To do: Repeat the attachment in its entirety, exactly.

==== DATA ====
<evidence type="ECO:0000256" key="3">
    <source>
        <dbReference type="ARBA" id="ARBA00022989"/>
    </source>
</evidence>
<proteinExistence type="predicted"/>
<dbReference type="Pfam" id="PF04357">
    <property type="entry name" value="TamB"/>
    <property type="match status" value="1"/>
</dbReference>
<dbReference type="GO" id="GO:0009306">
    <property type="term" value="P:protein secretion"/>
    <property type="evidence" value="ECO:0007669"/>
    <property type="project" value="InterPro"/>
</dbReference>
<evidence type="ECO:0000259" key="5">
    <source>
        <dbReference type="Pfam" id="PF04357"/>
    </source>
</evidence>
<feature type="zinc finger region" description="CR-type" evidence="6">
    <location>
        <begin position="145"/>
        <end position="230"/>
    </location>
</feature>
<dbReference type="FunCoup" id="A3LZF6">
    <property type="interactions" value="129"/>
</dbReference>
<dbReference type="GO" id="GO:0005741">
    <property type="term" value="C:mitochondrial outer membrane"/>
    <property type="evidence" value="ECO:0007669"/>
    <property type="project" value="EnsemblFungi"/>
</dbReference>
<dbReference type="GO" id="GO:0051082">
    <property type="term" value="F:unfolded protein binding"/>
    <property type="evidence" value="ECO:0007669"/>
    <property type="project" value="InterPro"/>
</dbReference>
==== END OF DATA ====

<evidence type="ECO:0000256" key="3">
    <source>
        <dbReference type="ARBA" id="ARBA00022989"/>
    </source>
</evidence>
<proteinExistence type="predicted"/>
<dbReference type="Pfam" id="PF04357">
    <property type="entry name" value="TamB"/>
    <property type="match status" value="1"/>
</dbReference>
<dbReference type="GO" id="GO:0009306">
    <property type="term" value="P:protein secretion"/>
    <property type="evidence" value="ECO:0007669"/>
    <property type="project" value="InterPro"/>
</dbReference>
<evidence type="ECO:0000259" key="5">
    <source>
        <dbReference type="Pfam" id="PF04357"/>
    </source>
</evidence>
<feature type="zinc finger region" description="CR-type" evidence="6">
    <location>
        <begin position="145"/>
        <end position="230"/>
    </location>
</feature>
<dbReference type="FunCoup" id="A3LZF6">
    <property type="interactions" value="129"/>
</dbReference>
<dbReference type="GO" id="GO:0005741">
    <property type="term" value="C:mitochondrial outer membrane"/>
    <property type="evidence" value="ECO:0007669"/>
    <property type="project" value="EnsemblFungi"/>
</dbReference>
<dbReference type="GO" id="GO:0051082">
    <property type="term" value="F:unfolded protein binding"/>
    <property type="evidence" value="ECO:0007669"/>
    <property type="project" value="InterPro"/>
</dbReference>